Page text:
LBI has never been an easy place for an artist to make a living. Our sandbar is remote, and the season to sell art to visitors is short.

“I believe there are challenges to being an artist wherever you are, but my main challenge here on LBI is being far away from the cities where more opportunities are. Even now that I am done with school, I am constantly going back and forth from here to Philly,” she explained.

This fall she secured an internship at Philly’s Space 1026.

“It’s an amazing opportunity, and I am so excited. It also means for the time being, I’ll still be making that weekly drive up to Philly. But that’s a small price to pay. On the other hand, I think it is essential for me personally, to live at the beach because it is where my inspiration comes from. I always had a hard time during my summer semesters at Moore, when I moved up to the city for a full-time class load. I missed the salt air too much.”

“The Sea’s Surface” represents a new development in her artistic path, shortly before her 30th birthday.

“Before attending Moore, her paintings were dynamic and expressive,” Burton said. “Waves and turbulent weather were the dominating theme – brush strokes and drippings echoing the forces of nature. She always had an equal passion for surfing and action painting. The new work was created by drawing with ink on noticeably smaller scale. It strikes me as labor intensive and controlled. Nature is still the subject matter with hurricanes and ripples, but I see a more global awareness in her work – not just about the energy in nature as her early work would suggest, but how that energy affects our lives, landscapes and generations. I also see a sense of calm and repetition in some of the drawings. Perhaps that signifies the reasons why we settle so close to the sea. There is a certain sophistication in the new work; there is more than what just meets the eye.”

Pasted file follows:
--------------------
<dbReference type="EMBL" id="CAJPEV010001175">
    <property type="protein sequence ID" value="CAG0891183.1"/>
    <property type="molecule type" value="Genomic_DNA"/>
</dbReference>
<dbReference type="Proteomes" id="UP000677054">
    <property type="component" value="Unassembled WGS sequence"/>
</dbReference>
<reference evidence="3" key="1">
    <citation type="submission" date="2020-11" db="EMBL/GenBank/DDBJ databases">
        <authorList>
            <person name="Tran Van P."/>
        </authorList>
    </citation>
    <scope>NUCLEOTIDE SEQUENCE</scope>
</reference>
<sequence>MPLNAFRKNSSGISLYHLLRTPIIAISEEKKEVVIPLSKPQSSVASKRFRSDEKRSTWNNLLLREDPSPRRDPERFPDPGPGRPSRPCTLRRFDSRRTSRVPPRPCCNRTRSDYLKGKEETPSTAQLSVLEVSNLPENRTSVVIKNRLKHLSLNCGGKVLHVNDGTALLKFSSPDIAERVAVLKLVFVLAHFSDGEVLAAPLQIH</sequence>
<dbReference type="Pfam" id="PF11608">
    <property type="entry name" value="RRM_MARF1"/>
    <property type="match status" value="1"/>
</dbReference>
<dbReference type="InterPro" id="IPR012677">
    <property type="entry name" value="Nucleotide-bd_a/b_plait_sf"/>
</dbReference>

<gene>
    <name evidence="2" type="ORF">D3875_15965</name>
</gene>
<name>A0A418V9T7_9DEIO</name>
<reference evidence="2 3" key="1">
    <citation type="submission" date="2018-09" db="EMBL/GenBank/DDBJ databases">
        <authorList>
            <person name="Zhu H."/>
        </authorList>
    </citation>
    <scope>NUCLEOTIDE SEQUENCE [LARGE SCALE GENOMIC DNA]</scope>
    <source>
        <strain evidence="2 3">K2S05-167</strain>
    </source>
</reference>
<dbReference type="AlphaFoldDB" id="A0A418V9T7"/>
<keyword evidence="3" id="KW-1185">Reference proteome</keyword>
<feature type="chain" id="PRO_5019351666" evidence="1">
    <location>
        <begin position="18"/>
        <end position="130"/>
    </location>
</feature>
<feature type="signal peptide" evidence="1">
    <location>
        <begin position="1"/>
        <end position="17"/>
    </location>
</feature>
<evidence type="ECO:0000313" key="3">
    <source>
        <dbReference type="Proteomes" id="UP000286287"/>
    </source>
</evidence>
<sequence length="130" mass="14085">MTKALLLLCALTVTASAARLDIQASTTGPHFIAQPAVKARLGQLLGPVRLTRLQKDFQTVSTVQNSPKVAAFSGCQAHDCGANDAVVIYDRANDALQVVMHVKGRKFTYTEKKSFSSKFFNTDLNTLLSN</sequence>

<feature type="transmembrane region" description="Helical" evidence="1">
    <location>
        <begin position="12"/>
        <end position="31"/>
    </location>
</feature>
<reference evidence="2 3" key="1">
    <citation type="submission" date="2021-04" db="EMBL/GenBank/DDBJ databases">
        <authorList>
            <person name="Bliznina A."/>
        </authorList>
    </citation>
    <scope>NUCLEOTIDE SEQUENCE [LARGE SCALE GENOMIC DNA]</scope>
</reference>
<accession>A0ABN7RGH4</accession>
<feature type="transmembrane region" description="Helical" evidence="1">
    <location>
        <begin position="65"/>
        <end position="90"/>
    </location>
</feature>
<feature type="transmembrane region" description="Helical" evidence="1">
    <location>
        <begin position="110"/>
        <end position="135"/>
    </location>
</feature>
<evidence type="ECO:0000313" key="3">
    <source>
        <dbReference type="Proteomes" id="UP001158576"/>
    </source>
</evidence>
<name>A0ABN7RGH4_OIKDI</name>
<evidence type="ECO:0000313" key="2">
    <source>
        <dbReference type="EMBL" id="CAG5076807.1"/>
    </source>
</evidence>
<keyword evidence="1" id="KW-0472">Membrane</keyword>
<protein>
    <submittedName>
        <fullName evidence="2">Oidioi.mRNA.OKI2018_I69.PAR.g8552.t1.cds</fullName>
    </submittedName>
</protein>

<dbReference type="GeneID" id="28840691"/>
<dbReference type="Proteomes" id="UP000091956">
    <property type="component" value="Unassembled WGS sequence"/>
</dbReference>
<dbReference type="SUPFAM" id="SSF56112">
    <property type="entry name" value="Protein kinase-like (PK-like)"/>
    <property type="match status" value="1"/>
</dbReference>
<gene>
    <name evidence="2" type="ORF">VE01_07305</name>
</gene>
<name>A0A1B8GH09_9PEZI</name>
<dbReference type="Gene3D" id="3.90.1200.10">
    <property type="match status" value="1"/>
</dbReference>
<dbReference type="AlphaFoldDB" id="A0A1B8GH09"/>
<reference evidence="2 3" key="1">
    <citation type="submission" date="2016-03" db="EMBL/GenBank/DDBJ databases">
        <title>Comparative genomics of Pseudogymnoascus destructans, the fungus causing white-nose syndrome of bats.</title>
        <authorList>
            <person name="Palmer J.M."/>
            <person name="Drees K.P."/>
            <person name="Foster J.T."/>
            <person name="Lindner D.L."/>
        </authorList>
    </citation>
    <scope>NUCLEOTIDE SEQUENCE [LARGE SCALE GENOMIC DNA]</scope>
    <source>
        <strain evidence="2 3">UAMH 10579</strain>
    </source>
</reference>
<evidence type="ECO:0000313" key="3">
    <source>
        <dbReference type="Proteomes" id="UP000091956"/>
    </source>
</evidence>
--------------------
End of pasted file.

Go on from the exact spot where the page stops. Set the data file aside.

The Sea’s Surface body of work consists of drawings Myers has made over the last 2½ years – samples from her thesis exhibition at Moore and several other works that led up to it. They are all tied to the ocean.

“When Kristin told me she was leaving to earn her MFA at Moore, I was very happy for her and told her I wanted to host her thesis exhibition when she graduated. Now the time has come for friends and family to see her art on LBI,” said Burton. “I’m very proud of her and looking forward to seeing more growth and change in her work.”

The reception runs from 6 p.m. to 9 p.m. on Saturday. The show will hang until Oct. 15.